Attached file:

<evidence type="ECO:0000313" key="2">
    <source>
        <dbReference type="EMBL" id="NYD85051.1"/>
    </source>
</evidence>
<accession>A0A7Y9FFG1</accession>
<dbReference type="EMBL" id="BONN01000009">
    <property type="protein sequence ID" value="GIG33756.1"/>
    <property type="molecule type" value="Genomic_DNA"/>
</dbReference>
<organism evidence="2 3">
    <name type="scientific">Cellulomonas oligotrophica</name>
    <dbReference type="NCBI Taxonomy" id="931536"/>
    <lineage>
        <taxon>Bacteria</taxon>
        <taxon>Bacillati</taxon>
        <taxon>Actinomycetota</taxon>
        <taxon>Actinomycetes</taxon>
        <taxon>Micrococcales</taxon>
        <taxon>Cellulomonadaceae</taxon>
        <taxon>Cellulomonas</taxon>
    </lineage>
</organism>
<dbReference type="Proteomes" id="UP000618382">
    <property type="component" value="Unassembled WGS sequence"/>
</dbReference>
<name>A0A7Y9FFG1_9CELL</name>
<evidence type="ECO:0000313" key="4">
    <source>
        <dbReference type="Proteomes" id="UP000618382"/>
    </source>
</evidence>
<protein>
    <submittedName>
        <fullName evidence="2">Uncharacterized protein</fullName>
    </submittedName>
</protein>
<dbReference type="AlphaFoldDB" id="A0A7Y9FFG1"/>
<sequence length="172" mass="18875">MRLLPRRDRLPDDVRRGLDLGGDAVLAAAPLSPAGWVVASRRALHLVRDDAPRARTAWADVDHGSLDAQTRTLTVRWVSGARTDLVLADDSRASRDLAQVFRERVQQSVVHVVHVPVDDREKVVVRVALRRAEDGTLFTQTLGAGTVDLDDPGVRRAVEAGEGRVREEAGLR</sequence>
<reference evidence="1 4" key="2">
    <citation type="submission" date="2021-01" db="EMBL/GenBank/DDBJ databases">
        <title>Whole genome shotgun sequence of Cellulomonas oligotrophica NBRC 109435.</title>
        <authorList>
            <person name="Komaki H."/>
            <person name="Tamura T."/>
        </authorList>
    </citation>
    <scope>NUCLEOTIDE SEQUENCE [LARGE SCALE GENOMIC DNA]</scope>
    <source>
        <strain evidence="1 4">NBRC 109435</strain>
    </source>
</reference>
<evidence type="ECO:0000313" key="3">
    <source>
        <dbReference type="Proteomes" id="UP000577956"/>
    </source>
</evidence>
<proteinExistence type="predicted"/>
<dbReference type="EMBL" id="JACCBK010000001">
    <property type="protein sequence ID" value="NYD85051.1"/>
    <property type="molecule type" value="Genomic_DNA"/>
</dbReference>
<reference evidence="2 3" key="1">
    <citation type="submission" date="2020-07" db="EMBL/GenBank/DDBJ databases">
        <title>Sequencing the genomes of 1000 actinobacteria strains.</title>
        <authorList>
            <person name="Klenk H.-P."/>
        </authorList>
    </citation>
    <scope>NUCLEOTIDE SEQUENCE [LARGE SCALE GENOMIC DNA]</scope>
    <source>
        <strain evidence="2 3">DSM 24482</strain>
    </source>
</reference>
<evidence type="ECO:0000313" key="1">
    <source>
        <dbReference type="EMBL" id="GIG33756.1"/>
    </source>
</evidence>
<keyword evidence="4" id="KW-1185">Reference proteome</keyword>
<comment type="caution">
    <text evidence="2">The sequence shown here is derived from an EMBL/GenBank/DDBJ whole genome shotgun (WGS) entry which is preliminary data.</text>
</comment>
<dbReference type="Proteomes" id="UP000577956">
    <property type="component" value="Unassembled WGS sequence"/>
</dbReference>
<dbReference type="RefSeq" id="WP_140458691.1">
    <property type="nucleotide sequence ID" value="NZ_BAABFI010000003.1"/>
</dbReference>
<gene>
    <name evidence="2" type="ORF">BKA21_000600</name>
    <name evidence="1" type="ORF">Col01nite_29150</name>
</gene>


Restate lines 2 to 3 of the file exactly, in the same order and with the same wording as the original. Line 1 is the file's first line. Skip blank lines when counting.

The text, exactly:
    <source>
        <dbReference type="EMBL" id="NYD85051.1"/>